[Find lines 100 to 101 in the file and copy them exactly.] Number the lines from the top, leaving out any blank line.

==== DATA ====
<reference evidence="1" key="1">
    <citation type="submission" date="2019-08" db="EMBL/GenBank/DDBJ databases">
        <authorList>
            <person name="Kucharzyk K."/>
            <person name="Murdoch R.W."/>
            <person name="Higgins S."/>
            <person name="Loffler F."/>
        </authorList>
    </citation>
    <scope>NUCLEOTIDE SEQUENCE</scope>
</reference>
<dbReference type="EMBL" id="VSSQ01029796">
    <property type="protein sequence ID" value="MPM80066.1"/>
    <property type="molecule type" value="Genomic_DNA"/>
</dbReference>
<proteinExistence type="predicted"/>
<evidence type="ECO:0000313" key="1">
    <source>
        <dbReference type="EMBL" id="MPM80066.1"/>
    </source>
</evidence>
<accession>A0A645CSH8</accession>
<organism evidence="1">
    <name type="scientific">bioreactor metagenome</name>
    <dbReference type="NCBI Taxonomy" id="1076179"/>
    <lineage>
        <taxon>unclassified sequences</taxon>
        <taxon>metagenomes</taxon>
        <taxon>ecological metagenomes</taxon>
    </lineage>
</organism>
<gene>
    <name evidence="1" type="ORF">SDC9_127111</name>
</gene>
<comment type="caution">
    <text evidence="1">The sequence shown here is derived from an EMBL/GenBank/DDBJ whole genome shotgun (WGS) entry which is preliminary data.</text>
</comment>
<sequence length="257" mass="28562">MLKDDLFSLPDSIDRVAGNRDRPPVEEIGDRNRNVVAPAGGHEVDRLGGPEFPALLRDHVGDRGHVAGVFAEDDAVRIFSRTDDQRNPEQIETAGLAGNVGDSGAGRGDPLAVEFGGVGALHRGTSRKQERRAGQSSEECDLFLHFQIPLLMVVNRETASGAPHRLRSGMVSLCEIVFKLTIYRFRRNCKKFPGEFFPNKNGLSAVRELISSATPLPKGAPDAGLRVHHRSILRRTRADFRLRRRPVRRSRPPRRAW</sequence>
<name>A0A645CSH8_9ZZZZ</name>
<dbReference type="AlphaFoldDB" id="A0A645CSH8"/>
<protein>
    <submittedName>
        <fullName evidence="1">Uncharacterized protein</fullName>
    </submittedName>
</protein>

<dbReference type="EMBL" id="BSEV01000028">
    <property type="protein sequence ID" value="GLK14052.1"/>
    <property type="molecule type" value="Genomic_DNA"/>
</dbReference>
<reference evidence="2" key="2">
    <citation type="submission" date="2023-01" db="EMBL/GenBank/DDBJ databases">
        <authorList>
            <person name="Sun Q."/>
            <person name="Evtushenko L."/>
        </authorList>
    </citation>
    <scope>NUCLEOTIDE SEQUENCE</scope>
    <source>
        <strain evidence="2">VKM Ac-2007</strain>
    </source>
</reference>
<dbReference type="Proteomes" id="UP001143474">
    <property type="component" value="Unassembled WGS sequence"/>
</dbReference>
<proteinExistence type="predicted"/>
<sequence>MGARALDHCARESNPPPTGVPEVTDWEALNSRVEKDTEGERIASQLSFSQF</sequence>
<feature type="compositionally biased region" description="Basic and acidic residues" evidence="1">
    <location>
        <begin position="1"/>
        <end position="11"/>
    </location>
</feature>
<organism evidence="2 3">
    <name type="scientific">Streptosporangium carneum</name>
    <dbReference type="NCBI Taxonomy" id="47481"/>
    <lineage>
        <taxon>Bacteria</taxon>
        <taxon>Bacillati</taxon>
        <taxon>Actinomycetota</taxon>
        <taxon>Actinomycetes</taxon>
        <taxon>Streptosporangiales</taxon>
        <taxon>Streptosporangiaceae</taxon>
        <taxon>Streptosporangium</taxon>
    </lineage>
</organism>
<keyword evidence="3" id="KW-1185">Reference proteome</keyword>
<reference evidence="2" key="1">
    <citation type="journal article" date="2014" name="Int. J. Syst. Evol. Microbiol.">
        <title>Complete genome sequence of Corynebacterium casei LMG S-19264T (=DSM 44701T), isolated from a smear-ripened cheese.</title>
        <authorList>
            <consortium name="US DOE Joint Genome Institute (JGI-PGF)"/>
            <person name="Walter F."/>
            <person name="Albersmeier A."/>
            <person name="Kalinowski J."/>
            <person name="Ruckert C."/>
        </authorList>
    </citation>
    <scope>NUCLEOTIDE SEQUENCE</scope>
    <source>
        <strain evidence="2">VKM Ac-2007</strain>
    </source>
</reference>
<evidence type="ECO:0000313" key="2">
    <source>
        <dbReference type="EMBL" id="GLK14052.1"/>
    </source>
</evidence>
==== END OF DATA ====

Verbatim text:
        <strain evidence="2">VKM Ac-2007</strain>
    </source>